Laotian rock rat

Laotian rock rat
Temporal range: Late Miocene-Recent
Laonastes aenigmamus - young male JP Hugot PLOS ONE.jpg
Young male
Scientific classification e
Kingdom:Animalia
Phylum:Chordata
Class:Mammalia
Order:Rodentia
Family:Diatomyidae
Genus:Laonastes
Jenkins, Kilpatrick, Robinson & Timmins, 2005
Species:L. aenigmamus
Binomial name
Laonastes aenigmamus
Jenkins, Kilpatrick, Robinson & Timmins, 2005

The Laotian rock rat or kha-nyou[2] (Latin: Laonastes aenigmamus, Lao: ຂະຍຸ), sometimes called the "rat-squirrel", is a rodent species of the Khammouan region of Laos. The species was first described in a 2005 article by Paulina Jenkins and coauthors, who considered the animal to be so distinct from all living rodents, they placed it in a new family, Laonastidae. It is in the monotypic genus Laonastes.

Skull of L. aenigmamus

In 2006, the classification of the Laotian rock rat was disputed by Mary Dawson and coauthors. Dawson and her colleagues suggested instead it belongs to the ancient fossil family Diatomyidae, that was thought to have been extinct for 11 million years,[3] since the late Miocene. It would thereby represent a Lazarus species. The animals resemble large, dark rats with hairy, thick tails like those of a squirrel. Their skulls are very distinctive and have features that separate them from all other living mammals.

Classification

Upon their initial discovery, Jenkins and coauthors (2005) considered the Laotian rock rat to represent a completely new family. The discovery of a new species of an extant mammal genus happens periodically, such as with the leaf muntjac or saola. The discovery of a completely new family is, by comparison, much more unusual. The most recent incident before the discovery of the family Laonastidae by Western science was the discovery of the bumblebee bat (Craseonycteris thonglongyai; family Craseonycteridae) in 1974. The only other examples from the 20th century are species that are only considered distinct families by a few authorities. These discoveries are: the Chinese river dolphin (Lipotes vexillifer; family Lipotidae) in 1918, the Zagros mouse-like hamster (Calomyscus bailwardi; family Calomyscidae) in 1905, and Goeldi's marmoset (Callimico goeldii; family Callimiconidae) in 1904. Representatives from all the remaining rodent families with living representatives (approximately 30) were discovered before 1900.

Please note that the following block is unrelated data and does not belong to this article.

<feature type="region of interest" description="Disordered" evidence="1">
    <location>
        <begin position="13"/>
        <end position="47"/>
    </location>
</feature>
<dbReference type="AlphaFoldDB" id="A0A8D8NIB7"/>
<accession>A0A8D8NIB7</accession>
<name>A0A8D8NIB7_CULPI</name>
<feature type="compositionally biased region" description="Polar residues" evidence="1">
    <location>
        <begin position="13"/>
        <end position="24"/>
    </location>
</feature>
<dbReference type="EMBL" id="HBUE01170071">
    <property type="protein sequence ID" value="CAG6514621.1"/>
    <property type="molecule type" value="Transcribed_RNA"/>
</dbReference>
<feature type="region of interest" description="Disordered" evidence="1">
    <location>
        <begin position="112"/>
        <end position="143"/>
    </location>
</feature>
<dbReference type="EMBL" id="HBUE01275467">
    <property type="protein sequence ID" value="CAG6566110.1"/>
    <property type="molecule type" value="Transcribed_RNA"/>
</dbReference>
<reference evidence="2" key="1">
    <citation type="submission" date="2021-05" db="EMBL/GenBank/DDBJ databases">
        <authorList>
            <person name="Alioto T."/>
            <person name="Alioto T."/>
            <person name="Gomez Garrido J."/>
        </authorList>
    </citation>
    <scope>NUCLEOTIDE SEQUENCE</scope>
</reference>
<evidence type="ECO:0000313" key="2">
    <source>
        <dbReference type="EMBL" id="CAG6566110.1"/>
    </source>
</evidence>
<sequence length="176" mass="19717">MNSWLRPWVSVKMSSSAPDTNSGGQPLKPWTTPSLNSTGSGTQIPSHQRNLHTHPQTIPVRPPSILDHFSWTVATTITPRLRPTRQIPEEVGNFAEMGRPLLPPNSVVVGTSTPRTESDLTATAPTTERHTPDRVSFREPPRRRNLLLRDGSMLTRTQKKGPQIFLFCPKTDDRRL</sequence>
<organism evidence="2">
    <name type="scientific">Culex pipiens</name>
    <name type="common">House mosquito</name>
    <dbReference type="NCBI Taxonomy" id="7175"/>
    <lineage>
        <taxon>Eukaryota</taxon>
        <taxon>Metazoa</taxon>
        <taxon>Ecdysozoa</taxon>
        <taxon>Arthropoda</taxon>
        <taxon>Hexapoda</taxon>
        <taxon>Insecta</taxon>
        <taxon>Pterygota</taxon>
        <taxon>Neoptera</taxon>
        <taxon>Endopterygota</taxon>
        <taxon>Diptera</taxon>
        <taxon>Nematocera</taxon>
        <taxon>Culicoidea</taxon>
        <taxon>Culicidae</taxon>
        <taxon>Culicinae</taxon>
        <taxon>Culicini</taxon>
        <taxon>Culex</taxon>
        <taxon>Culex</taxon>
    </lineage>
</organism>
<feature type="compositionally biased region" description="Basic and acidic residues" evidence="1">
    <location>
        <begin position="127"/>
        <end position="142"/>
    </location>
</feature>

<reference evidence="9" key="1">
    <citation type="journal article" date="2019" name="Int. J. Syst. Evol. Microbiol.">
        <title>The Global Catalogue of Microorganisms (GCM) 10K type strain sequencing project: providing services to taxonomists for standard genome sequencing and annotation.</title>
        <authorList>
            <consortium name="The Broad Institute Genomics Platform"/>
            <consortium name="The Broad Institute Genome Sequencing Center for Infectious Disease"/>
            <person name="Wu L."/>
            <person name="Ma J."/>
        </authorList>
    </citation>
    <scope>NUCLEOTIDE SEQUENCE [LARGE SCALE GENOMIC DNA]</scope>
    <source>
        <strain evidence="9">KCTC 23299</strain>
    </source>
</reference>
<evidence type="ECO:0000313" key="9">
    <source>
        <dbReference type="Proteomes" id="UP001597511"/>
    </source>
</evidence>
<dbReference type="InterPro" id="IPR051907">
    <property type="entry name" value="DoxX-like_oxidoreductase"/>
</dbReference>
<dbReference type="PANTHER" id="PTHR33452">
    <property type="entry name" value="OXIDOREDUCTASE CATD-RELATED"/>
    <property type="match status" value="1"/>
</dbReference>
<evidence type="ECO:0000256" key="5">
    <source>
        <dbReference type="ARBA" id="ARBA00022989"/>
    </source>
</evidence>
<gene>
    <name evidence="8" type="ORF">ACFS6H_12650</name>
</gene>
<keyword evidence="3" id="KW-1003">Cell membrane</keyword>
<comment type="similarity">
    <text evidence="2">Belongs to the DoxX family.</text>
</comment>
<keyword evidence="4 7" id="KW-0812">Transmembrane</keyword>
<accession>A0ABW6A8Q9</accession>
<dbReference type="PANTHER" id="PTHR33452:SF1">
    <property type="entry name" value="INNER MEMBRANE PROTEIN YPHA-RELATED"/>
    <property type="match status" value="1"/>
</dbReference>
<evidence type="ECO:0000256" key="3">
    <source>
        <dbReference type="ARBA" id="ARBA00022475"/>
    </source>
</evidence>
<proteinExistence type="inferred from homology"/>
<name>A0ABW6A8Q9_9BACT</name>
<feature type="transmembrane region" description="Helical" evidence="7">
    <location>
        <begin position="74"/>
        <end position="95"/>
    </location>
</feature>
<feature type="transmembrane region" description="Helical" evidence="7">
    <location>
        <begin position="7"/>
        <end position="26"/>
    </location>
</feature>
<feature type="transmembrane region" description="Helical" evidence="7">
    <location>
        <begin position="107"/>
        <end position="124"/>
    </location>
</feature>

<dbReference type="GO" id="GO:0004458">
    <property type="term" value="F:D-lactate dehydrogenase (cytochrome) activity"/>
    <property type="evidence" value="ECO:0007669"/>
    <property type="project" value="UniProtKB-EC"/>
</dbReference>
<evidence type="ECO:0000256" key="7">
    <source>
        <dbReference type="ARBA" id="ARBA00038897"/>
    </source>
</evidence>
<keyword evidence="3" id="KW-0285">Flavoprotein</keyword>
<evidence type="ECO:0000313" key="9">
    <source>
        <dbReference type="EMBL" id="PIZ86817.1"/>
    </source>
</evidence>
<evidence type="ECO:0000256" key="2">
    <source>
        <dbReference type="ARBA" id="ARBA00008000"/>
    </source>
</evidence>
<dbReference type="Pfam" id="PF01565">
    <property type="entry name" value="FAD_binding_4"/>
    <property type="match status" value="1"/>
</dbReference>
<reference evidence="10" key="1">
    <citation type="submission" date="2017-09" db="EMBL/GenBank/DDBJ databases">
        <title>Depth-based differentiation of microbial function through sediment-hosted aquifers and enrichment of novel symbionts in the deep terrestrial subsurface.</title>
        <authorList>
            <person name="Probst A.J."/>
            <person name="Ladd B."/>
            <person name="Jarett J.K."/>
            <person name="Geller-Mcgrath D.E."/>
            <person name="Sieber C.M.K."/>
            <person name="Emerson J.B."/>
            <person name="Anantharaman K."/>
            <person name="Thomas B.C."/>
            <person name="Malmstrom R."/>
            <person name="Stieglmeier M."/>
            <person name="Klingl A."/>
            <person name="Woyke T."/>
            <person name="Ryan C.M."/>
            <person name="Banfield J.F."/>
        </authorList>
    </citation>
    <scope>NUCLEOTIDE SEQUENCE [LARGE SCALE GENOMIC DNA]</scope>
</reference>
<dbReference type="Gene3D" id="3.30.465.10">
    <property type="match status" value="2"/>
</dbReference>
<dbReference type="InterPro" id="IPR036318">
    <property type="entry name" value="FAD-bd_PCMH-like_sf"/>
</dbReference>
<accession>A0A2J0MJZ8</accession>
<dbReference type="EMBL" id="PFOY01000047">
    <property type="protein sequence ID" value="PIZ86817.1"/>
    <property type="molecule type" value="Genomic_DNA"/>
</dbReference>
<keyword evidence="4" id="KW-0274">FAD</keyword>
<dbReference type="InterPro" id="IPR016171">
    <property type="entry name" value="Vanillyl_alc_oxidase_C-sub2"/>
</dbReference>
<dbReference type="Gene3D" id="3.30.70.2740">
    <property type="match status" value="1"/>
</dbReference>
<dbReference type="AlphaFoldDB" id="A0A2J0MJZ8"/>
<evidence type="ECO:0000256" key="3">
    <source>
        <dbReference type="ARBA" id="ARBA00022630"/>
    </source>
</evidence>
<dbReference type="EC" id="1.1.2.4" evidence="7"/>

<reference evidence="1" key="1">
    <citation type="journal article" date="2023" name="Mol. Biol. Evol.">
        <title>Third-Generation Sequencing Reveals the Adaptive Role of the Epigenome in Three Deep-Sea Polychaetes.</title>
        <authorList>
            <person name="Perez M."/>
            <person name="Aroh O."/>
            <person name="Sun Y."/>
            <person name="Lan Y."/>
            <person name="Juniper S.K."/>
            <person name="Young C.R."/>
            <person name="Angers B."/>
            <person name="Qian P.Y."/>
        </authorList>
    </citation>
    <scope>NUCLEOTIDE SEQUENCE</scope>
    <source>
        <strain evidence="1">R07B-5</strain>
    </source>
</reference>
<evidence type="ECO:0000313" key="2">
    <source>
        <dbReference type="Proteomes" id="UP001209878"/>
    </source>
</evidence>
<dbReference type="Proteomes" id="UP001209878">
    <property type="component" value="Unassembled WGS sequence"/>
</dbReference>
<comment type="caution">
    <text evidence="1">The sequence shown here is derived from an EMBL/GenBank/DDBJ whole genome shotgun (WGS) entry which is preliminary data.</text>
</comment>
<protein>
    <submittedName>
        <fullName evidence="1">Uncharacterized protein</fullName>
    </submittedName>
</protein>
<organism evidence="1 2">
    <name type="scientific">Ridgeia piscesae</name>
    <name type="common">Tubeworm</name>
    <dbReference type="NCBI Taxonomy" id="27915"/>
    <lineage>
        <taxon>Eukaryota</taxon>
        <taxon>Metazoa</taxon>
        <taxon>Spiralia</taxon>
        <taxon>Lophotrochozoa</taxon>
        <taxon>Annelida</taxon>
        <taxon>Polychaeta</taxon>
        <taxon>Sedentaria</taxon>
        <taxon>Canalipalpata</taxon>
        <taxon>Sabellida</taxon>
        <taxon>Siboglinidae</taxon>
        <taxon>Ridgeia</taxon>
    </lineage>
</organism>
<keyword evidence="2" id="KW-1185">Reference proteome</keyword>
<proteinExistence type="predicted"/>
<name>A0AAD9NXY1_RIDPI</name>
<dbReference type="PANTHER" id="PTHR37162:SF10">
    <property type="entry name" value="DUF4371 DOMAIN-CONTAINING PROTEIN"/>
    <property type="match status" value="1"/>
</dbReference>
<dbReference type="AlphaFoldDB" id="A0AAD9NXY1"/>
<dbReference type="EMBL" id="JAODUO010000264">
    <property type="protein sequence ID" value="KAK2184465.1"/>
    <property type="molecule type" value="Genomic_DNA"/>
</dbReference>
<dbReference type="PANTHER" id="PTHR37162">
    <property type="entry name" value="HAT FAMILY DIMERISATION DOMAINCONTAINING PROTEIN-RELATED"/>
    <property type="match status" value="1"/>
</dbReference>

Jenkins et al. (2004) did not compare the specimens to known rodent fossils. After such a comparison, Dawson et al. (2006) were of the opinion that the Laotian rock rat belongs to a previously described family which had only been known from fossils, the Diatomyidae. The Diatomyidae are known from a series of fossils from the early Oligocene (~32.5 mya) until the Miocene (~11 mya). The discovery of the Laotian rock rat means an 11 million-year gap exists in the fossil record where no diatomyids have been found. Dawson et al. (2006) described the Diatomyidae as a Lazarus taxon due to this gap. The only other mammal Lazarus taxon with a comparable time gap between it and its most recently known fossil relative is the monito del monte, which is part of a marsupial family (Microbiotheriidae) also most recently known from Miocene deposits. Mary Dawson described Laonastes as the "coelacanth of rodents".[4]

The analysis of mtDNA 12S rRNA and cytochrome b sequence by Jenkins et al. (2004) allied Laonastes with African hystricognath rodents, namely the blesmols and the dassie rat. Support for such a placement was fair, but the exact position could not be resolved. Huchon et al. (2007) conducted a large-scale molecular phylogeny of rodents, including representatives of all major rodent taxonomic groups, based on 5.5 kb of sequence data from four nuclear and two mitochondrial genes, and a short, interspersed element, insertion analysis including 11 informative loci. Their molecular data place Laonastes robustly as a sister clade of Ctenodactylidae, and support an ancient divergence during the Lutetian (Early/Middle Eocene, ~44 mya). The earlier molecular study was in error due to long branch attraction and inadequate sampling.

Other Languages